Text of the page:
New Delhi: As a boy of 18, Colombian journalist-author Gabriel Garcia Marquez set out to pen "One Hundred Years of Solitude", without, of course, realising that it would be his most commercially successful work.
Published in 1967, the book sold over 30 million copies, and continues to be Marquezs best known work.
On the writers 91st birthday, Google has dedicated a doodle to the literary icon whose "star continues to shine brightly over the literary and journalistic worlds of Latin America and beyond".
The bright and colourful digital work of art reminds one of the magical city of Macondo that the Nobel laureate brought to life in "One Hundred Years of Solitude".
Created by Matthew Cruickshank, the doodle takes one deep into the Amazonian jungle, through the lush green canopy and multi-hued vibrance of the hot and humid rainforest, to offer a glimpse of the city that is home to the Buendia family.
"...one might catch a glimpse of a city of mirrors; a city separated from the world by an expanse of water and yet reflecting everything in and about it...and the site of strange otherworldly happenings," the doodle says.
The artwork is embellished with quintessential elements of Marquezs magic realism -- a little fish made of pure gold dazzles the eye and large yellow butterflies flit through the flowers; a train chugs along once in a blue moon, and the only visitors are the all-knowing, mysterious gypsies who come bearing strange tales.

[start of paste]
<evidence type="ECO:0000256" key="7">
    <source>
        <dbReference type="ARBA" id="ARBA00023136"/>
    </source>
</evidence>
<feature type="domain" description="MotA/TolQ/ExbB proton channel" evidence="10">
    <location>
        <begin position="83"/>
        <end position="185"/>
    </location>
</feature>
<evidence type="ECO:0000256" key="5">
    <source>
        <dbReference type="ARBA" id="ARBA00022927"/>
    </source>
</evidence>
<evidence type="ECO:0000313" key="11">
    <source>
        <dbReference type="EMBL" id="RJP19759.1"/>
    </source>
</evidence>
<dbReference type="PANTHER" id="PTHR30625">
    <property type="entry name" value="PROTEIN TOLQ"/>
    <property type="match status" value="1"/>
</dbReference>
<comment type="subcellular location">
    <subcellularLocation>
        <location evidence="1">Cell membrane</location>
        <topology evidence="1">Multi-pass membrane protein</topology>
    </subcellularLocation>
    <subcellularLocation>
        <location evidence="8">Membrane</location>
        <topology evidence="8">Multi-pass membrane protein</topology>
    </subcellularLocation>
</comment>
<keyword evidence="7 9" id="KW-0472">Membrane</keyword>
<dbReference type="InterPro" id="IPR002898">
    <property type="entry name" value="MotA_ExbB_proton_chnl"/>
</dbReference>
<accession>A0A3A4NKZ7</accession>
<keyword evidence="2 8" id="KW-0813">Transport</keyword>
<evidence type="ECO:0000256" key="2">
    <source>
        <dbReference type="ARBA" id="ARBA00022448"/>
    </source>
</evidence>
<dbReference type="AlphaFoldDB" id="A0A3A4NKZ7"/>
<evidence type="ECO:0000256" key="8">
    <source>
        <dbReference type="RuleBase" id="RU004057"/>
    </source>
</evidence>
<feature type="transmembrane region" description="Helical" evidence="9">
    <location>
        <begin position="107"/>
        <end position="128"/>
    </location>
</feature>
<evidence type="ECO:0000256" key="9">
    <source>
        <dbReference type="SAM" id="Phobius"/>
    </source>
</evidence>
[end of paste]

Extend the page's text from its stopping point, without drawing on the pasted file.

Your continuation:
Born in Aracataca in Colombia, Marquez is considered one of the most significant authors of the 20th century.
"In his long literary career, he penned over 25 books, transporting readers into a world of magical realism where they find themselves in the lush, humid tropics ? moldering into solitude or being slowly consumed by the throes of passion," the doodle informs.
Other popular novels by him include The Autumn of the Patriarch (1975), and Love in the Time of Cholera (1985).
His keen sense of political activism and courage also allowed him to author a number of non-fictional works that eloquently document the times that he lived in, News of a Kidnapping being among the most famous of these.